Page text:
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Date: Fri, 25 Nov 2005 12:30:45 -0500
From: Steven Champeon <schampeo@...keth.com>
To: Will Wesley <willwesleyccna@...oo.de>
Cc: Richard Fuchshuber <richardfuch@...oo.com.br>,
	bugtraq@...urityfocus.com
Subject: Re: XSS on Yahoo Mail


on Thu, Nov 24, 2005 at 03:50:04AM +0100, Will Wesley wrote:
> 
> --- Richard Fuchshuber <richardfuch@...oo.com.br>
> schrieb:
> > <?
> > <TABLE border="1" cellspacing="1" cellpadding="0">
> > <TR>Your profile is out of date, please update <a
> > href="www.blabla.com">clicking here.</a></TR>
> > </TABLE>

<snip>

> The real problem is that you are injecting a TR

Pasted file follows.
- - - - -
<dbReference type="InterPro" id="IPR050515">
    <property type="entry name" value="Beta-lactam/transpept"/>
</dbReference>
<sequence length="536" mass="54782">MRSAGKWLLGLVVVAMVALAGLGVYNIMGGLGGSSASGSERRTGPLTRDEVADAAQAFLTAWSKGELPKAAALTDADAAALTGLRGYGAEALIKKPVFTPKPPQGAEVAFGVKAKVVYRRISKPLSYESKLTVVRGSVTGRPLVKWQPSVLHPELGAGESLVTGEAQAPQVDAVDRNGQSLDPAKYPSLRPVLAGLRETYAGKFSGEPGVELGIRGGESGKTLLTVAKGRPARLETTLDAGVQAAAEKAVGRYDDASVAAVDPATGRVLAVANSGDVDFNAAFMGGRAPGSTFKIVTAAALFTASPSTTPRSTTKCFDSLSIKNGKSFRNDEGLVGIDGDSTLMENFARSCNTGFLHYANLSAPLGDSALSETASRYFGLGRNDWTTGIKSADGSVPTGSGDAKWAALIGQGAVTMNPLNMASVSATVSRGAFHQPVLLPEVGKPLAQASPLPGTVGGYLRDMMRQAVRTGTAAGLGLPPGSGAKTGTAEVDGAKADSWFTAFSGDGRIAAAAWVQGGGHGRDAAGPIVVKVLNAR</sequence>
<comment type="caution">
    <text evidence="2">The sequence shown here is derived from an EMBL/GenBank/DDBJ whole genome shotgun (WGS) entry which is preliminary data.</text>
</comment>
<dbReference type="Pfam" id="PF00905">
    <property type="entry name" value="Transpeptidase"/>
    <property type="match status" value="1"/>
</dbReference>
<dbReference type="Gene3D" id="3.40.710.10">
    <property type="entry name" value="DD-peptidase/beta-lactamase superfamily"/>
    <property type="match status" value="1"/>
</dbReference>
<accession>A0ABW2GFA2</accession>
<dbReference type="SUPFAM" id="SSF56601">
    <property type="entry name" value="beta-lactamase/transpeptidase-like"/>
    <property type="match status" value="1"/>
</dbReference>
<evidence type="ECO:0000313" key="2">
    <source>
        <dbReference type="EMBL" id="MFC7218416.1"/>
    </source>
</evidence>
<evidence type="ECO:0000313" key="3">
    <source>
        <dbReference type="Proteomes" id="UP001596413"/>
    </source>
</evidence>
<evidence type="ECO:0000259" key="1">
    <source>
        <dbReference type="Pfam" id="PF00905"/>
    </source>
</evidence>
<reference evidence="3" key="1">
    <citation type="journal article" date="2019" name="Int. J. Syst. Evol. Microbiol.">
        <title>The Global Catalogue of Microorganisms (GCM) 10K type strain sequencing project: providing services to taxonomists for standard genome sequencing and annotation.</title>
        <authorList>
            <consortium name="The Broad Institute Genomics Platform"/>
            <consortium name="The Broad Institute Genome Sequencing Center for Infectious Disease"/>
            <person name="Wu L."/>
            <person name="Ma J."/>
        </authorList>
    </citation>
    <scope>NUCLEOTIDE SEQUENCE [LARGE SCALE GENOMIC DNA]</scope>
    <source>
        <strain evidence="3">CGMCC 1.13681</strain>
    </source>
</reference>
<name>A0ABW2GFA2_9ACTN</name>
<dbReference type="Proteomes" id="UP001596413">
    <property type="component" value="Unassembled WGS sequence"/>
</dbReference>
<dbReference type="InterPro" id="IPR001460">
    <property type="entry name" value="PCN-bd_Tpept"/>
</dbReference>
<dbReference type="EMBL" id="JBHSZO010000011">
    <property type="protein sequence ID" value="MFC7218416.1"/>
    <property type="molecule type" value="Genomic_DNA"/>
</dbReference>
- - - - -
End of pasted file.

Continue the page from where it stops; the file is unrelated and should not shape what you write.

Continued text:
> element into the middle of a TD, then closing the
> table without first closing the TD. Any web developer
> who would do such a thing is a moron, and your browser
> does the best it can to make sense of it. You might
> try asking Yahoo how to turn HTML off, or simply use
> POP with a text only reader to work around this.

I think you missed the point. He's actually just inserting ill-formed
markup into the document flow and the browsers do react in the ways he
described to such markup. As such, the problem exists. Calling out moron
Web designers doesn't help much here. In HTML 3.2 and 4.0, for example,
an open TD tag is required, so when non-markup text follows a start TR
tag, the browser doesn't know how to deal with that text and places it
out of the table's document flow, which has the result of throwing it
further up the page, outside /and preceding/ the table in which it was
found. This is a well-known problem to Web designers (who used to use it
to troubleshoot complex table-based page layouts), but it doesn't
mitigate its importance to those concerned with preventing XSS.

Steve

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